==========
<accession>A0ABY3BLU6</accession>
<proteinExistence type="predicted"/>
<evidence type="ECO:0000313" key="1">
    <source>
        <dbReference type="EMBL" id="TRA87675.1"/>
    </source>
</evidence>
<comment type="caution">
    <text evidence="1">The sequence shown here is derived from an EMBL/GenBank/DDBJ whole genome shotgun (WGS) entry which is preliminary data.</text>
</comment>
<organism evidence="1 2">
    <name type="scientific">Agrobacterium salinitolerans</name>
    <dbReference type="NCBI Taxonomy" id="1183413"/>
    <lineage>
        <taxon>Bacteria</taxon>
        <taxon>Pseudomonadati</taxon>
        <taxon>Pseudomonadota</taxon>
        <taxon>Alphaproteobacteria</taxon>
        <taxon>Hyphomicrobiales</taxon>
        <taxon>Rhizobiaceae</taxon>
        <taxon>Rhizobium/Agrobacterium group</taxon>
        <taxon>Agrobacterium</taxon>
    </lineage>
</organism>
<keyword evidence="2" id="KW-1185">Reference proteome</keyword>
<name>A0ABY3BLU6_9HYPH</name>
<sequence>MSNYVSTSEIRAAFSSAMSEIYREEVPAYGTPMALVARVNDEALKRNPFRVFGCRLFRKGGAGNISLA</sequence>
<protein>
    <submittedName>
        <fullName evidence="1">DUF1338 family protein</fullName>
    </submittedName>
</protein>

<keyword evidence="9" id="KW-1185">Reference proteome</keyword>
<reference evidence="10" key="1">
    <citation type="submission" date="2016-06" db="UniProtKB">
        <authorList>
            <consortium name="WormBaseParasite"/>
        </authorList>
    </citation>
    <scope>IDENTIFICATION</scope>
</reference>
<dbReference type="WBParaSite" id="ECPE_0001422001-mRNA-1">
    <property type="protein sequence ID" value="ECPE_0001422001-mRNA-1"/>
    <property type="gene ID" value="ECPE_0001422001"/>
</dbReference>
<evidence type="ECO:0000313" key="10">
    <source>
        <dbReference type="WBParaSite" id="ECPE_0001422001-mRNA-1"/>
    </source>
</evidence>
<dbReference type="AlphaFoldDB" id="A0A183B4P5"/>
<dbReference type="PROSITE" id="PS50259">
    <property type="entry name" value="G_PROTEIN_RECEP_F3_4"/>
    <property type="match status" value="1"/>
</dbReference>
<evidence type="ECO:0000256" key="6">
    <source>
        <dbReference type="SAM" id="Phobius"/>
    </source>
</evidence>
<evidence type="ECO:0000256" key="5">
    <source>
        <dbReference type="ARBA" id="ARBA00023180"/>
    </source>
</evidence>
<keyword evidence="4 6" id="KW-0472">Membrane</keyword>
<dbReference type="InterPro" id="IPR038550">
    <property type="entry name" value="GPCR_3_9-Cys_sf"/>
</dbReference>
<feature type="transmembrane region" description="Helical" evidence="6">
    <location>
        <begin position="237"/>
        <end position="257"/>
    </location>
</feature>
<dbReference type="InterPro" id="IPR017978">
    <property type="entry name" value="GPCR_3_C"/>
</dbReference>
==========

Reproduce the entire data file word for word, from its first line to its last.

<accession>A0ABY3BLU6</accession>
<proteinExistence type="predicted"/>
<evidence type="ECO:0000313" key="1">
    <source>
        <dbReference type="EMBL" id="TRA87675.1"/>
    </source>
</evidence>
<comment type="caution">
    <text evidence="1">The sequence shown here is derived from an EMBL/GenBank/DDBJ whole genome shotgun (WGS) entry which is preliminary data.</text>
</comment>
<organism evidence="1 2">
    <name type="scientific">Agrobacterium salinitolerans</name>
    <dbReference type="NCBI Taxonomy" id="1183413"/>
    <lineage>
        <taxon>Bacteria</taxon>
        <taxon>Pseudomonadati</taxon>
        <taxon>Pseudomonadota</taxon>
        <taxon>Alphaproteobacteria</taxon>
        <taxon>Hyphomicrobiales</taxon>
        <taxon>Rhizobiaceae</taxon>
        <taxon>Rhizobium/Agrobacterium group</taxon>
        <taxon>Agrobacterium</taxon>
    </lineage>
</organism>
<keyword evidence="2" id="KW-1185">Reference proteome</keyword>
<name>A0ABY3BLU6_9HYPH</name>
<sequence>MSNYVSTSEIRAAFSSAMSEIYREEVPAYGTPMALVARVNDEALKRNPFRVFGCRLFRKGGAGNISLA</sequence>
<protein>
    <submittedName>
        <fullName evidence="1">DUF1338 family protein</fullName>
    </submittedName>
</protein>

<keyword evidence="9" id="KW-1185">Reference proteome</keyword>
<reference evidence="10" key="1">
    <citation type="submission" date="2016-06" db="UniProtKB">
        <authorList>
            <consortium name="WormBaseParasite"/>
        </authorList>
    </citation>
    <scope>IDENTIFICATION</scope>
</reference>
<dbReference type="WBParaSite" id="ECPE_0001422001-mRNA-1">
    <property type="protein sequence ID" value="ECPE_0001422001-mRNA-1"/>
    <property type="gene ID" value="ECPE_0001422001"/>
</dbReference>
<evidence type="ECO:0000313" key="10">
    <source>
        <dbReference type="WBParaSite" id="ECPE_0001422001-mRNA-1"/>
    </source>
</evidence>
<dbReference type="AlphaFoldDB" id="A0A183B4P5"/>
<dbReference type="PROSITE" id="PS50259">
    <property type="entry name" value="G_PROTEIN_RECEP_F3_4"/>
    <property type="match status" value="1"/>
</dbReference>
<evidence type="ECO:0000256" key="6">
    <source>
        <dbReference type="SAM" id="Phobius"/>
    </source>
</evidence>
<evidence type="ECO:0000256" key="5">
    <source>
        <dbReference type="ARBA" id="ARBA00023180"/>
    </source>
</evidence>
<keyword evidence="4 6" id="KW-0472">Membrane</keyword>
<dbReference type="InterPro" id="IPR038550">
    <property type="entry name" value="GPCR_3_9-Cys_sf"/>
</dbReference>
<feature type="transmembrane region" description="Helical" evidence="6">
    <location>
        <begin position="237"/>
        <end position="257"/>
    </location>
</feature>
<dbReference type="InterPro" id="IPR017978">
    <property type="entry name" value="GPCR_3_C"/>
</dbReference>